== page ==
IT-Sicherheit: Sicherheitsprotokolle. Wireless Security. (unter Benutzung von Material von Brian Lee und Takehiro Takahashi)

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1 IT-Sicherheit: Sicherheitsprotokolle Wireless Security (unter Benutzung von Material von Brian Lee und Takehiro Takahashi)

2 ! 61 ints 5 2 Po ss e c Ac 3 Built in Security Features!!!!!! Service Set Identifier (SSID) Differentiates one access point from another SSID is cast in beacon frames every few seconds. Beacon frames are in plain text! First layer of security Stealth Mode probe request 4

3 Do s and Don'ts for SSID s! Default SSID s are well known (Linksys AP s default to linksys, CISCO defaults to tsunami, etc) so change them immediately! Do change the settings on your AP so that it does not broadcast the SSID in the beacon frame! Why? 5 Hiding the SSID! As stated earlier, the SSID is by default broadcast every few seconds.! Turning it off makes it harder to figure out a wireless connection is there! Reading raw packets will reveal the SSID since even when using WEP, the SSID is in plain text! Increases deployment difficulty! Windows tends to get confused 6

4 MAC address filtering! MAC address filtering works by only allowing specific hardware to connect to the AP! Management on large networks unfeasible! Using a packet sniffer, one can very easily find a valid MAC address and modify their OS to use it, even if the data is encrypted! May be good for small networks that need to protect against accidental misuse only 7 Associating with the AP! Access points have two ways of initiating communication with a client! Shared Key or Open Key authentication! Open key allows anyone to start a conversation with the AP! Shared Key is supposed to add an extra layer of security by requiring authentication info as soon as one associates 8

5 How Shared Key AuthN works! Client begins by sending an association request to the AP! AP responds with a challenge text (unencrypted)! Client, using the proper WEP key, encrypts text and sends it back to the AP! If properly encrypted, AP allows communication with the client 9 Is Open or Shared Key more secure?! Ironically enough, Open key is the answer in short! Using passive sniffing, one can gather 2 of the three variables needed in Shared Key authentication: challenge text and the encrypted challenge text! Can be prompted by disassociation attack 10

6 Wired Equivalent Protocol (WEP)! Primary built security for protocol! Intended to make wireless as secure as a wired network! Provides Confidentiality, Integrity, and Authentication! Uses 40 bit RC4 encryption! Unfortunately, since ratification of the standard, this use of RC4 has been proven insecure, leaving the protocol wide open for attack 11 WEP Encryption 12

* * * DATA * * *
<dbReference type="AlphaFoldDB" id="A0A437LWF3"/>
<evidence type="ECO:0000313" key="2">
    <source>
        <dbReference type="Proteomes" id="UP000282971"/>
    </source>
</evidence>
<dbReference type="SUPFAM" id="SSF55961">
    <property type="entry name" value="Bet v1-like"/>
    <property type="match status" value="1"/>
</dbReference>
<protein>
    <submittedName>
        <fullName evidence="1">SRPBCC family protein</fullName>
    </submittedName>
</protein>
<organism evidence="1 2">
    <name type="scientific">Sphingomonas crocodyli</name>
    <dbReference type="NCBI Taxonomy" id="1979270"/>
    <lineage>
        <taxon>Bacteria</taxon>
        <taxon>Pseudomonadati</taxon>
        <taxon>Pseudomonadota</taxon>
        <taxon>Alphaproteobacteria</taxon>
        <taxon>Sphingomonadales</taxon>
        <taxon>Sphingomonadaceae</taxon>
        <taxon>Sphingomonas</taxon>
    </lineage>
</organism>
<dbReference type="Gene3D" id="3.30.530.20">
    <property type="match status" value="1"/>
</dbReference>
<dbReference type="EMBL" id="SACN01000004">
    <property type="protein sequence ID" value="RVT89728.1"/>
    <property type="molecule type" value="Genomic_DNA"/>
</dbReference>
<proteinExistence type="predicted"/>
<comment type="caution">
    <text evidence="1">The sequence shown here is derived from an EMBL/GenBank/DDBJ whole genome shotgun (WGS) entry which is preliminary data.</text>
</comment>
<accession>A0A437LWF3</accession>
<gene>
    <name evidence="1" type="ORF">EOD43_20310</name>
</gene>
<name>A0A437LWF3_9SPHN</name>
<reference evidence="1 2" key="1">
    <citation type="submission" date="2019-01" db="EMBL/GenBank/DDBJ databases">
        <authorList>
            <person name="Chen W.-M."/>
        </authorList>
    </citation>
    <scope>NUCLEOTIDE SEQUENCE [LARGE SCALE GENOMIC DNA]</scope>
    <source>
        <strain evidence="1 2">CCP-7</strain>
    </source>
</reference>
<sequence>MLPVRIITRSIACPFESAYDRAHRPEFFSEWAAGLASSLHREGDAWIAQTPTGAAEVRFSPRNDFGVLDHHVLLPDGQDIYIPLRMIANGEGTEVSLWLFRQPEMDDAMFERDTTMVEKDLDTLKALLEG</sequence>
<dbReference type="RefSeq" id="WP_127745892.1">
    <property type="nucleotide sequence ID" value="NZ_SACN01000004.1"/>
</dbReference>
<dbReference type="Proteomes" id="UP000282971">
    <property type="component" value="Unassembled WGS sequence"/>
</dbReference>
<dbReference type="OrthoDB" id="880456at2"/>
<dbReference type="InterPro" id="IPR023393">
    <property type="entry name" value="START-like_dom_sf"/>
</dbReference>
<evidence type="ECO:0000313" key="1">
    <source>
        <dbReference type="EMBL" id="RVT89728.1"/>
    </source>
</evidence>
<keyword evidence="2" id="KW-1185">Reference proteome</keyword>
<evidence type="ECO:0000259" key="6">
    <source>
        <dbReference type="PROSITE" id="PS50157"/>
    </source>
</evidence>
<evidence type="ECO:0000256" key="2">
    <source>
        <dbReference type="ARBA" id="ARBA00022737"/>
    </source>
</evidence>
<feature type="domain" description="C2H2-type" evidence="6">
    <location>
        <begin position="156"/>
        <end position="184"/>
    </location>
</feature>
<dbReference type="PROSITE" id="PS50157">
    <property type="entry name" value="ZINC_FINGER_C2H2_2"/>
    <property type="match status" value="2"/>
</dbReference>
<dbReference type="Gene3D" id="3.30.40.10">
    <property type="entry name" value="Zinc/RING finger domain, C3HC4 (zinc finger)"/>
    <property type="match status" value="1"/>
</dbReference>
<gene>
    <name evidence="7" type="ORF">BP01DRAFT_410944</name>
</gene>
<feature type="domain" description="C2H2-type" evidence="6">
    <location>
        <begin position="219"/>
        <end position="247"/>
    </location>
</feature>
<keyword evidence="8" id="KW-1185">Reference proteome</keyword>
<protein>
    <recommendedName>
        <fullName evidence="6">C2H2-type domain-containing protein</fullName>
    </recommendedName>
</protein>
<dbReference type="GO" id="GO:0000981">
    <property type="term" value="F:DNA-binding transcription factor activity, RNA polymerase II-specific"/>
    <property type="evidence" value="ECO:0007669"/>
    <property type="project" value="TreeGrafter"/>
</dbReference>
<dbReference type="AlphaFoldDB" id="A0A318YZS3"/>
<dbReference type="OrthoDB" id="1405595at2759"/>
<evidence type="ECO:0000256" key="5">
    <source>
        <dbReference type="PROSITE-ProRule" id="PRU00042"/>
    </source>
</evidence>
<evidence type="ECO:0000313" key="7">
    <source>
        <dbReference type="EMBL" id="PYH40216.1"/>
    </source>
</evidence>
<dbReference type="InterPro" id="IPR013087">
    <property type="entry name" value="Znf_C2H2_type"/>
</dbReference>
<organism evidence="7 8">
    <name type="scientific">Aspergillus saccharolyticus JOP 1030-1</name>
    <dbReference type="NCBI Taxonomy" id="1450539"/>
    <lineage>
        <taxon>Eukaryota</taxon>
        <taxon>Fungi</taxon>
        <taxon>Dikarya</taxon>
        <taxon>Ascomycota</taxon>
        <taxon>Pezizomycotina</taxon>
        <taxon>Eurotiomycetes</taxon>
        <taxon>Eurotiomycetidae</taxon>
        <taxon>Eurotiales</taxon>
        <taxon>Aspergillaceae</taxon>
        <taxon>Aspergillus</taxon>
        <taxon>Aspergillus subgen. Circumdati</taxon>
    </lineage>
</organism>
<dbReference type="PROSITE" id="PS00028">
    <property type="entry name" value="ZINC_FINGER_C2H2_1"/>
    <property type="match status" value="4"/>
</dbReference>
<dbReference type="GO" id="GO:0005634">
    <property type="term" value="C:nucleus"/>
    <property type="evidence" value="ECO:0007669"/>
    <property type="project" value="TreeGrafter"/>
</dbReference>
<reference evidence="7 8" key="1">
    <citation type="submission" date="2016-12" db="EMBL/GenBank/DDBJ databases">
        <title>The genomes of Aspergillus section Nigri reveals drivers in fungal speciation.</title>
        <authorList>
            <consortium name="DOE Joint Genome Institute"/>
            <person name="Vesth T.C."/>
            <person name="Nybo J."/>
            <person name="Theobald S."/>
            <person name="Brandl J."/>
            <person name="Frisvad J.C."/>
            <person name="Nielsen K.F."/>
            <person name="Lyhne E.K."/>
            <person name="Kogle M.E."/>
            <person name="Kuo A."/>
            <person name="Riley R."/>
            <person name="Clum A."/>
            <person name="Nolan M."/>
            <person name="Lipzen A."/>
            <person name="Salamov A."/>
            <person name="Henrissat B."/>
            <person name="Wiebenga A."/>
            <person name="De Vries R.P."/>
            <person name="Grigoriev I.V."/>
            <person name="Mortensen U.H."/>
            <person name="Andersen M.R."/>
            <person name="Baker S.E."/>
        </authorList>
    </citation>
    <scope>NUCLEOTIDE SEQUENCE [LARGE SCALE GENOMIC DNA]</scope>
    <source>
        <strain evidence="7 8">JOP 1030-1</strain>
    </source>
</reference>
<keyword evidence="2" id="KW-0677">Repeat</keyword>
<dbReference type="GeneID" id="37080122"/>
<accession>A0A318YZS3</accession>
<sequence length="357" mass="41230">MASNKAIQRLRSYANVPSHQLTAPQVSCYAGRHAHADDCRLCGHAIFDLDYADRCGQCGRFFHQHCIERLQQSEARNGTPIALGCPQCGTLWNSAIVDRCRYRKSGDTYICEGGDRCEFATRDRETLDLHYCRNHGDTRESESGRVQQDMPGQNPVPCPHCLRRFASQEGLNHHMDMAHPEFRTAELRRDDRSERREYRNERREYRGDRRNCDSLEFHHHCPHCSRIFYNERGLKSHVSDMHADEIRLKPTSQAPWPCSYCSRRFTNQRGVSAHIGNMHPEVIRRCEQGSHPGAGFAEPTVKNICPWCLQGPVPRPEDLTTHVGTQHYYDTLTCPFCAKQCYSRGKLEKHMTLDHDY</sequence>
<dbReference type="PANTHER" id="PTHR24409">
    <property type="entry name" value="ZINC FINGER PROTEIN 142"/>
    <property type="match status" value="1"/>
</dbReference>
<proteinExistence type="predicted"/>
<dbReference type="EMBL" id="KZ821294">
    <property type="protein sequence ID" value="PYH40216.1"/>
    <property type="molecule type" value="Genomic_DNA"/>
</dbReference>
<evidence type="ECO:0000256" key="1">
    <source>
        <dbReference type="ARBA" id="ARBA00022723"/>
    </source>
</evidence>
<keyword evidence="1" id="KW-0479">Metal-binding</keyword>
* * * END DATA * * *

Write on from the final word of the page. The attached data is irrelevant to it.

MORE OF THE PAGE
7 Problems with WEP! 1 static key! No encryption is strong if one key is used forever! Key length is short (40bits)! Brute forcing is possible! Using CRC32 in ICV! Bit flipping attack: CRC(msg XOR delta) = CRC(M) XOR CRC(delta)! bits cannot set or cleared, but could be flipped! No specification on key distribution! Lacks scalability! No protection against replay attack! Improper use of RC4! Protocol doesn t actually specify IV use! 2 existing attacks 13 Numerical Limitation Attack! IVs are only 24bit, and thus there are only 16,777,216 possible IVs! A busy network will repeat IVs often! By listening to the encrypted traffic and picking out the duplicate IVs, it is possible to obtain the clear text 14

8 FMS Attack -- weak IV attack --! Some IVs do not work well with RC4! Using a formula, one can take these weak IV and infer parts of the WEP key! 5 % chance of guessing correctly! Once again, passively monitoring the network for a few hours can be enough time to gather enough weak IVs to figure out the WEP key! 4M ~ 6M packets to decrypt 40bit WEP key! The time needed to deploy the attack is linearly proportional to the key length! 104bit key is only 2.6 times more secure than 40bits key! [Fluhrer, Mantin, Shamir 2001] 15 Conclusion: WEP! Confidentiality! FMS attack! Integrity! Bit-flipping attack! Authentication! Not really! WEP is flawed, and there is no simple solution to fix it! Attacks against WEP are passive and extremely difficult to detect NO MORE WEP 16